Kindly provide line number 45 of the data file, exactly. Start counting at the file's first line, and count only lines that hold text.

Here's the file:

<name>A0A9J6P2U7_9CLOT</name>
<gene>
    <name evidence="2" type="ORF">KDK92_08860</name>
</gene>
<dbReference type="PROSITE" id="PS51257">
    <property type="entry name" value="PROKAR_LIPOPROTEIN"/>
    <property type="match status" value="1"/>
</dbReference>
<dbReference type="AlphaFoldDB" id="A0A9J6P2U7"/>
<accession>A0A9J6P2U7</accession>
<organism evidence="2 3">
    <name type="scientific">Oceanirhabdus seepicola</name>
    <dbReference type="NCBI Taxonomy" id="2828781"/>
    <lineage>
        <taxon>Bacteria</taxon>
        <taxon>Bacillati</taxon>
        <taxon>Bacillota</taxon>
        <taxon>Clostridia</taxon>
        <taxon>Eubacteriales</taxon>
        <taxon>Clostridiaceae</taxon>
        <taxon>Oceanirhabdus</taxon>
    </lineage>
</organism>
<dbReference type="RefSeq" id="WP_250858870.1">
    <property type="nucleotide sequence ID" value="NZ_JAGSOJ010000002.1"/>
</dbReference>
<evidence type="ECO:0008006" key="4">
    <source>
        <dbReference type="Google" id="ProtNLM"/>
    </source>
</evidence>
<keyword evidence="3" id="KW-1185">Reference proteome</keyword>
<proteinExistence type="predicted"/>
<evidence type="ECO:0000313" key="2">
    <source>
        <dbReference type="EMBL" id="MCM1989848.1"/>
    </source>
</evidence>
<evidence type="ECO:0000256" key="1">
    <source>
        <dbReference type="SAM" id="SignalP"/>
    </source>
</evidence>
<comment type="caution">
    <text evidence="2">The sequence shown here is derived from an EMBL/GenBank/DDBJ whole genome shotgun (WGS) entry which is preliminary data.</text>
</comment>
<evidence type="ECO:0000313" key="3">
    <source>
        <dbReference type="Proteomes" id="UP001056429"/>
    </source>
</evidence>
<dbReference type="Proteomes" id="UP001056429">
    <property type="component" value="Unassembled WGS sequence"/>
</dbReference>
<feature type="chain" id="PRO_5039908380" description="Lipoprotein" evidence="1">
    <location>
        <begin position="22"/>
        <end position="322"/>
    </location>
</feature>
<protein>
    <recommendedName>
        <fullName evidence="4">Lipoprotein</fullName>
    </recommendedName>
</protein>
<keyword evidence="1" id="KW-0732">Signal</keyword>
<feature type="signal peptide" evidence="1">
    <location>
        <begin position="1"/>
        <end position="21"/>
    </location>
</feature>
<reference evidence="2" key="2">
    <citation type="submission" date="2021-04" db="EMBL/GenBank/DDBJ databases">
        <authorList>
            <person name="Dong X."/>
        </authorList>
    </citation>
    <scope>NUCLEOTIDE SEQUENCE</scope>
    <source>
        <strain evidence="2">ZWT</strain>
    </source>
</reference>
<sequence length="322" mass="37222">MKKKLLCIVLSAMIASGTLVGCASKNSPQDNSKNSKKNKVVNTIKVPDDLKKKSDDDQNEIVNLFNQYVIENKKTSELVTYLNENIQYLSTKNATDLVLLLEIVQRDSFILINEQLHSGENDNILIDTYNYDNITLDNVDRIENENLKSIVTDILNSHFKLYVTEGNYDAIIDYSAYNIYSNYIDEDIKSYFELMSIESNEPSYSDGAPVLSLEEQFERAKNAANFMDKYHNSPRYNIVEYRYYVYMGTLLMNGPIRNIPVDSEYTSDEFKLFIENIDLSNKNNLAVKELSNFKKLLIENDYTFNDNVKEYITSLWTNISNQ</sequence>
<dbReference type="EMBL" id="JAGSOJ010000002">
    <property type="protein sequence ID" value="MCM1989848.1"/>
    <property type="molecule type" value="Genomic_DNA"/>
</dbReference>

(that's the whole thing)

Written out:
    <text evidence="2">The sequence shown here is derived from an EMBL/GenBank/DDBJ whole genome shotgun (WGS) entry which is preliminary data.</text>